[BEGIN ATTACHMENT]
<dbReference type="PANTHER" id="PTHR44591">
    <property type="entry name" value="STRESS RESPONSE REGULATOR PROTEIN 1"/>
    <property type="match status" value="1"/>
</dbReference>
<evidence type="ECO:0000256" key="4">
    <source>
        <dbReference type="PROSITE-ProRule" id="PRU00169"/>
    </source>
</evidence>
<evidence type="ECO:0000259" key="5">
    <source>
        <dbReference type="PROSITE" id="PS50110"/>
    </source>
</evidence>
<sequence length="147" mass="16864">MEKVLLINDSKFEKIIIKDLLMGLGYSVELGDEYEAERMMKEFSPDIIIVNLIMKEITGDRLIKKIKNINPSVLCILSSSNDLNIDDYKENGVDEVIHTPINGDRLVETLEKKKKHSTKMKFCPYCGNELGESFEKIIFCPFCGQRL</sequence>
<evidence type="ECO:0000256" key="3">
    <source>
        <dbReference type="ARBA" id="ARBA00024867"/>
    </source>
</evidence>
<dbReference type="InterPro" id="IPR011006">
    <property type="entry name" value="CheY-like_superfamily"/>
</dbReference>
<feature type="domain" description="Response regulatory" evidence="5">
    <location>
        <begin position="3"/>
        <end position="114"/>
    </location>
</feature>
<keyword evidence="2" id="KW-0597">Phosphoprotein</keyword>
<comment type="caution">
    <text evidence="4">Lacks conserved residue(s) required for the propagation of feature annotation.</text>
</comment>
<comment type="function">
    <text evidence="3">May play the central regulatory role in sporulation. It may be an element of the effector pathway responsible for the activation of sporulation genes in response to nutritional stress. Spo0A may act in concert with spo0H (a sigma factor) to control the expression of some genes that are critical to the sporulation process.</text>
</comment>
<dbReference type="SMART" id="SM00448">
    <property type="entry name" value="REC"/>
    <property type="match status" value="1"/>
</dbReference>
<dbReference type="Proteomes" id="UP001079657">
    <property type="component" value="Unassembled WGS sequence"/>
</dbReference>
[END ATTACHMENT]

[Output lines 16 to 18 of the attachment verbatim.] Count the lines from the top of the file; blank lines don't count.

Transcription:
<evidence type="ECO:0000256" key="3">
    <source>
        <dbReference type="ARBA" id="ARBA00024867"/>